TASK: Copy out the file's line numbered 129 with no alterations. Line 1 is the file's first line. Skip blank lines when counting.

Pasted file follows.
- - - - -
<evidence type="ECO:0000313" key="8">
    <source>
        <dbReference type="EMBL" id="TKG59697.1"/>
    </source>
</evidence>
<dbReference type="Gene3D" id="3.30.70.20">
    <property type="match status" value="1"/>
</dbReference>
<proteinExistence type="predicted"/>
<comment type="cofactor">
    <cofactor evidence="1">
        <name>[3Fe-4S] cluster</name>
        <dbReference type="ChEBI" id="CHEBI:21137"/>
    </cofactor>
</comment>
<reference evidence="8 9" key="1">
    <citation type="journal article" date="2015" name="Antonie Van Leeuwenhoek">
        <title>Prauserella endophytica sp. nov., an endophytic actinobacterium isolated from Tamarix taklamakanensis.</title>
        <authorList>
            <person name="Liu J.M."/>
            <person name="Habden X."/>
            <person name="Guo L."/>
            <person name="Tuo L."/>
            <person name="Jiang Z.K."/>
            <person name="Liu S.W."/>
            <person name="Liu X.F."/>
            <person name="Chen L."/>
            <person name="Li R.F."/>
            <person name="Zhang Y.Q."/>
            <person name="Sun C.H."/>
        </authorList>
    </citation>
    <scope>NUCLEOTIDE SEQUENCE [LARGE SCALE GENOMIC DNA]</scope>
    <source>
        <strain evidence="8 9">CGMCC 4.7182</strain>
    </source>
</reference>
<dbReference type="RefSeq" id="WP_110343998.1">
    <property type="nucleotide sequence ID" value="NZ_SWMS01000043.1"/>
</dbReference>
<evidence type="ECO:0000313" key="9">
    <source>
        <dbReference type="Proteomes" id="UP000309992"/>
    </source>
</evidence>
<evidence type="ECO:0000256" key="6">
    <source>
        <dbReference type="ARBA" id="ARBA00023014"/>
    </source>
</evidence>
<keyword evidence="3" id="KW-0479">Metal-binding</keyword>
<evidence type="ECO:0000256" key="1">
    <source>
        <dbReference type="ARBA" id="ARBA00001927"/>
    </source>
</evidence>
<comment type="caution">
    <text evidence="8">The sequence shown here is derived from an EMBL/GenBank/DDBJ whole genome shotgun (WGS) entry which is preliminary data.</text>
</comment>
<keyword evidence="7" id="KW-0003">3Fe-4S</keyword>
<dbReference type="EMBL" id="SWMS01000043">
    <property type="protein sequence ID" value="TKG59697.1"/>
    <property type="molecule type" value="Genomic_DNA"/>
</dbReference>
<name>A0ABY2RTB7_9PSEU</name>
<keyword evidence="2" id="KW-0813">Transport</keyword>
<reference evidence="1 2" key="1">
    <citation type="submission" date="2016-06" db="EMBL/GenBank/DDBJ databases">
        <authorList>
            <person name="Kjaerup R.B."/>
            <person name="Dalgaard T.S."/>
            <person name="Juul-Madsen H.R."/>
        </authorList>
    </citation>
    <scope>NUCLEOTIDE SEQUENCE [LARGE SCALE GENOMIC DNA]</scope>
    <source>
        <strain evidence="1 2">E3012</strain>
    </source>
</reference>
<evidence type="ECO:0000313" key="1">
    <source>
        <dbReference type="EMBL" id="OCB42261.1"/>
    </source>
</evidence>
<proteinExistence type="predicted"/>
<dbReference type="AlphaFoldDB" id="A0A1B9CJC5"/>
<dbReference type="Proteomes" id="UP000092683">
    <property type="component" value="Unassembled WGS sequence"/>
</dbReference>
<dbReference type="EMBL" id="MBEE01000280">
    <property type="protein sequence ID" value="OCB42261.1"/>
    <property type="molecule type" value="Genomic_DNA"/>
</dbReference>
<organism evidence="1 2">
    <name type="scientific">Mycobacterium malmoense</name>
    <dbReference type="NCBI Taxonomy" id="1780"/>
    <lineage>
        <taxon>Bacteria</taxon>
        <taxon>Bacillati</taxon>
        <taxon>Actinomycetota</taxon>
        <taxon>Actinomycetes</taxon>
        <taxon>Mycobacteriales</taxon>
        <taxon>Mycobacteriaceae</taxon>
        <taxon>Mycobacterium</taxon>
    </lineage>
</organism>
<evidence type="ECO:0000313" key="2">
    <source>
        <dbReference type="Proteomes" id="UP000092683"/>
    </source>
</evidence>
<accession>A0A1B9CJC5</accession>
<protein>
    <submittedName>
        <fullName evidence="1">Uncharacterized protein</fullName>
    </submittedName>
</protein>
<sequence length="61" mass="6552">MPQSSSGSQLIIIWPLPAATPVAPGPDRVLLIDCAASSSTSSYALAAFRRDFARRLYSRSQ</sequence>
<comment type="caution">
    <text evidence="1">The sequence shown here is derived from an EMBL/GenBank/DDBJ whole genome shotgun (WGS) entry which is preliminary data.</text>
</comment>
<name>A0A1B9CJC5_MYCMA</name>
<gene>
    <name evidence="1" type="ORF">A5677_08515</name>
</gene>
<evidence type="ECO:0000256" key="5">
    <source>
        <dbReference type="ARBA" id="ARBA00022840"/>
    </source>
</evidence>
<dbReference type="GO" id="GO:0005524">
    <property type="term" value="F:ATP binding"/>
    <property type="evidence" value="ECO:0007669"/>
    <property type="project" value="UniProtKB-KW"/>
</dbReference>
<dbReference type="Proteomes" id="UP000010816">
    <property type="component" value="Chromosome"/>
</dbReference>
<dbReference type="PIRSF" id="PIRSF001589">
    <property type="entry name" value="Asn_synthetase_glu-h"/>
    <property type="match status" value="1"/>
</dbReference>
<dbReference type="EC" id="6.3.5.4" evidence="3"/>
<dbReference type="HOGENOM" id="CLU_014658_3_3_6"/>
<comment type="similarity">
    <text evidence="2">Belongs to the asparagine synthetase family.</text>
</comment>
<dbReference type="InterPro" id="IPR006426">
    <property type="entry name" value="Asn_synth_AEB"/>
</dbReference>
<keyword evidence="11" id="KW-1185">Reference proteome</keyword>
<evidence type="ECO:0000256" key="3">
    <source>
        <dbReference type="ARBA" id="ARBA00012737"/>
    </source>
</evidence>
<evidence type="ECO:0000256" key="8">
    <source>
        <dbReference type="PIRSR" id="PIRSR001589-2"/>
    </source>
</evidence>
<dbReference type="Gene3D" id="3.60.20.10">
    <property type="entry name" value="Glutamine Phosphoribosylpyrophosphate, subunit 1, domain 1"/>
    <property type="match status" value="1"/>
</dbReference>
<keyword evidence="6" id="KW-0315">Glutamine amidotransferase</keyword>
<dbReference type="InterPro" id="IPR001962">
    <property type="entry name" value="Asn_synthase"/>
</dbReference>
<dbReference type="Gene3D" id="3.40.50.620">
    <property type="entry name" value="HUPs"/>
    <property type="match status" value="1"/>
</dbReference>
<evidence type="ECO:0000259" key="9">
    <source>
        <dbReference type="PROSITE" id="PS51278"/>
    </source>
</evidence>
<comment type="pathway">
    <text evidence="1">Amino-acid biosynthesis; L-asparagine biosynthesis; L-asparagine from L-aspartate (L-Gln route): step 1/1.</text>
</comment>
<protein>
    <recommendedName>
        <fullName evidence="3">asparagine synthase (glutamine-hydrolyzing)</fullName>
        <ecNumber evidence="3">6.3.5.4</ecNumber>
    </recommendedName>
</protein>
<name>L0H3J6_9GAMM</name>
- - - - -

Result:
    </source>